Photo: La Prensa, Honduras
It is very difficult to stroll around the streets of La Ceiba sightseeing. The problem is that there are so many holes and mismatched levels of concrete in the sidewalks that you risk breaking your neck or at least your ankle if you aren't looking down at the ground the whole time.
Apparently in better days some store owners tried to beautify the areas in front of their stores by putting tiles down. Now those tiles are all broken and missing pieces and it's often a couple of inches higher than the surrounding sidewalks − so easy to trip over.
Layers of concrete made at different times in sidewalks have shifted resulting in toe-stubbing havens for those not keeping their eyes glued to the ground. Some of the curbs on corners where pedestrians cross are a full 18" to 24" (.46-.61 m.) above the street. Don't ask me why or how this happened. Poor street planning on someone's part, I guess.
Sewer clean-out boxes in the sidewalks often are missing covers, resulting in a 2' deep hole (.61 m.) that small children could fall into if they aren't paying attention, not to mention the sometimes horrendous odors emitted from them. Unlike in the U.S., store owners feel no obligation to maintain a safe area in front of their stores.
Sidewalks are often blocked for months or years with construction materials, sometimes even long after the construction is finished as the owners or contractors don't make arrangements to have the debris picked up. Sometimes the city makes an issue of this but most often the piles of debris are just left and eventually weeds cover the piles which are regularly trimmed as if it is a part of the landscaping.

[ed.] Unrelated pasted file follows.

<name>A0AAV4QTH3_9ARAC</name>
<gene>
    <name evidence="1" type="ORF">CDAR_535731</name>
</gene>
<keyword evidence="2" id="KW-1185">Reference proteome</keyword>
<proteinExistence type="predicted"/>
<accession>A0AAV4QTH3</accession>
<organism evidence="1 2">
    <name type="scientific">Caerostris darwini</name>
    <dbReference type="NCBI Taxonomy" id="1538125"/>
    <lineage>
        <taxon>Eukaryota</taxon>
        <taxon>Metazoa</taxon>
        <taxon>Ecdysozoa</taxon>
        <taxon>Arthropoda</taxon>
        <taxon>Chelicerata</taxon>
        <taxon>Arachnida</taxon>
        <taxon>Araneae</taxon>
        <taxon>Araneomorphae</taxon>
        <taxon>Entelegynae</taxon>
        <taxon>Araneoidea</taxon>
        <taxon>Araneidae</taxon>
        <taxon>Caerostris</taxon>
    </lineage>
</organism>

Because of the narrowness of some of the sidewalks and the danger of walking on them, many people have developed the custom of walking in the street, even when the sidewalk is in good shape.
The streets are even worse. Because of the heavy rains and flooding, when a pot hole develops in the street it can grow to enormous proportions, 2 or 3 feet deep (.61-1.0 m.) is not unusual. Sometimes the entire street is washed away. Some enterprising people, men and women, will fill a hole in the highway or other busy road with dirt and stand there with a shovel all day accepting donations from the drivers passing by.
Some of these potholes are so big that people put tree branches inside them to warn drivers. Other times they put big rocks around them or a big pile of dirt in front of them which can be really dangerous when you are driving on a dark highway at night. (Photo: La Prensa)
For some reason, people steal the metal or concrete covers of the street sewers leaving giant holes just waiting for a car tire to fall into. The covers, as heavy as they are, also wash away from the force of the flood waters surging out of the sewers into the streets.
This is when it is really dangerous because everything you need to see is under water. Unless the sewer geyser is visible, you won't know about the hole until it's too late. (Photo: La Prensa)
At one time, it was said that Honduras had the best highways in Central America. It seems that those days are long past. (Photo below: La Prensa)